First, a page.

225 A.D.2d 319 (1996)

639 N.Y.S.2d 323

Joanna Dollas, Individually and as Administratrix of The Estate of Gus Dollas, Deceased, Appellant, v. W.R. Grace and Company, Respondent, et al., Defendants Joseph R. Gargano, as Executor of Joseph A. Ventarino, Deceased, Appellant, v. W.R. Grace and Company, Respondent, et al., Defendants

Appellate Division of the Supreme Court of the State of New York, First Department.

March 5, 1996

These appeals involve two of the more than 700 personal injury and wrongful death cases allegedly resulting from exposure to asbestos-containing products at the Brooklyn Navy Yard. Plaintiffs' decedents, who are alleged to have worked on the USS Constellation, succumbed to mesothelioma, "an exceedingly rare disease * * * whose only known cause is exposure to asbestos" (O'Brien v National Gypsum Co., 944 F.2d 69, 72). At issue is whether plaintiffs presented sufficient evidence to raise a question of fact with respect to decedents' exposure to asbestos from defendant Grace's product, "Monokote", so as to preclude summary judgment (Hartford Acc. & Indem. Co. v Wesolowski, 33 N.Y.2d 169; Di Sabato v Soffes, 9 A.D.2d 297, 300).

In a deposition taken in connection with his own action arising out of asbestos exposure, Walter Robert Bock, a marine machinist, testified that he also worked aboard The Constellation, in part contemporaneously with plaintiffs' decedents. Bock testified that Monokote was used as fireproofing and that spraying of this material was going on "all of the time * * * inside the gun mounts, and other areas of the ship".

In granting Grace's motion for summary judgment against Gargano, Supreme Court stated, "Mr. Bock's testimony that Monokote was on two ships in [Brooklyn] Navy Yard is belied by all the other evidence in the Navy Yard cases that this Court has tried. Gov't. specs. do not include Monokote as an approved product". Two weeks later, the court granted Grace's motion for summary judgment against Dollas "in accordance with decision relating to [Gargano]".

Supreme Court erred in taking judicial notice that Monokote was not used on The Constellation in the face of unequivocal testimony that it was. A court may only apply judicial notice to matters "of common and general knowledge, well established and authoritatively settled, not doubtful or uncertain. The test is whether sufficient notoriety attaches to the fact to make it proper to assume its existence without proof" (Ecco High Frequency Corp. v Amtorg Trading Corp., 81 N.Y.S.2d 610, 617, affd 274 App Div 982).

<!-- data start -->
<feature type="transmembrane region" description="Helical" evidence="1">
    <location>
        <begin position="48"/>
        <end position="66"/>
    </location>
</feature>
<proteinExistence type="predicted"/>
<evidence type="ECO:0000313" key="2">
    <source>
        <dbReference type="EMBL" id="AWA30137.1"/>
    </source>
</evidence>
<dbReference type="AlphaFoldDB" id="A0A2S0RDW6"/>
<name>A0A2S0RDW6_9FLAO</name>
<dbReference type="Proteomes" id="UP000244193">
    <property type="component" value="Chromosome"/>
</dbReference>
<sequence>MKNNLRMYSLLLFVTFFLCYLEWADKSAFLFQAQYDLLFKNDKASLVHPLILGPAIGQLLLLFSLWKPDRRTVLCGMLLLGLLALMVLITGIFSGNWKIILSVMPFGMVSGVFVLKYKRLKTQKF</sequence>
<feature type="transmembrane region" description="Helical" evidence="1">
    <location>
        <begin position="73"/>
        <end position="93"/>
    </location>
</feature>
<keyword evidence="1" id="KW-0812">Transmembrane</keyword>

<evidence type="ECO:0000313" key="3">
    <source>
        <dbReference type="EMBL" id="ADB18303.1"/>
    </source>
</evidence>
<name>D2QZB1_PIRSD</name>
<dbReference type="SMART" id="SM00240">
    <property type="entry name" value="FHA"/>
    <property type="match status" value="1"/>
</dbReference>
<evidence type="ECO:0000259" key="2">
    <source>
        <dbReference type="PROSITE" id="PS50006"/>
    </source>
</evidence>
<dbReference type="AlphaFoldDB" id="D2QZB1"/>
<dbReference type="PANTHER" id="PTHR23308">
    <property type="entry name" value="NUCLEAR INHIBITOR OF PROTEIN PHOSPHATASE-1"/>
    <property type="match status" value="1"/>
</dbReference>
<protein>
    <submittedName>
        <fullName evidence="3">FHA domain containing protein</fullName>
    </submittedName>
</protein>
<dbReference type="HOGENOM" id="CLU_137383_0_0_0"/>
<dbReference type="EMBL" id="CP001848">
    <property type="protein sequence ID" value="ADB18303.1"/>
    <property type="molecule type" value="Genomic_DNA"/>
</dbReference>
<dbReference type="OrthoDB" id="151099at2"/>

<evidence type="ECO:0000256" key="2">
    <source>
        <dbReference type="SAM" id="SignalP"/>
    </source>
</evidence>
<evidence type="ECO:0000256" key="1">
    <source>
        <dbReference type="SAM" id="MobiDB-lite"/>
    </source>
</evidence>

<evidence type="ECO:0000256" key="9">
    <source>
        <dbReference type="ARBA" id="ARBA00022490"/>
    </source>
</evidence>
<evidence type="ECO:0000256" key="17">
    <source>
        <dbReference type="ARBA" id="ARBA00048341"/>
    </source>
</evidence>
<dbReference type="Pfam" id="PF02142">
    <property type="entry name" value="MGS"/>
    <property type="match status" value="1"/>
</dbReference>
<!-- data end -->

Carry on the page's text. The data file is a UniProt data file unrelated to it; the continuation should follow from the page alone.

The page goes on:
It was also inappropriate to reject, as being unworthy of belief, the testimony of Walter Robert Bock, offered in opposition to Grace's motion. The deposition testimony of a litigant is sufficient to raise an issue of fact so as to preclude the grant of summary judgment dismissing the complaint (Harris v City of New York, 147 A.D.2d 186, 189). The assessment of the value of a witnesses' testimony constitutes an issue for resolution by the trier of fact, and any apparent discrepancy between the testimony and the evidence of record goes only to the weight and not the admissibility of the testimony (Rivera v City of New York, 212 A.D.2d 403, 404). As we recently noted in Cochrane v Owens-Corning Fiberglas Corp. (219 A.D.2d 557, 559-560), "Supreme Court's conclusion that plaintiff's allegations are `not credible' therefore constitutes the impermissible determination of an issue that must await trial (CPLR 3212 [c]; Siegel, NY Prac § 284, at 413; § 271, at 400 [2d ed]). The function of a court entertaining a motion for summary judgment is one of issue finding, not issue determination (Sillman v Twentieth Century-Fox Film Corp., 3 N.Y.2d 395, 404; Wiener v Ga-Ro Die Cutting, 104 A.D.2d 331, 333, affd 65 N.Y.2d 732), and any conflict between plaintiff's allegations and the documentary evidence merely presents an issue of credibility for resolution at trial (Cohn v Lionel Corp., 21 N.Y.2d 559, 563; see also, Patrolmen's Benevolent Assn. v City of New York, 27 N.Y.2d 410, 415 * * *)."


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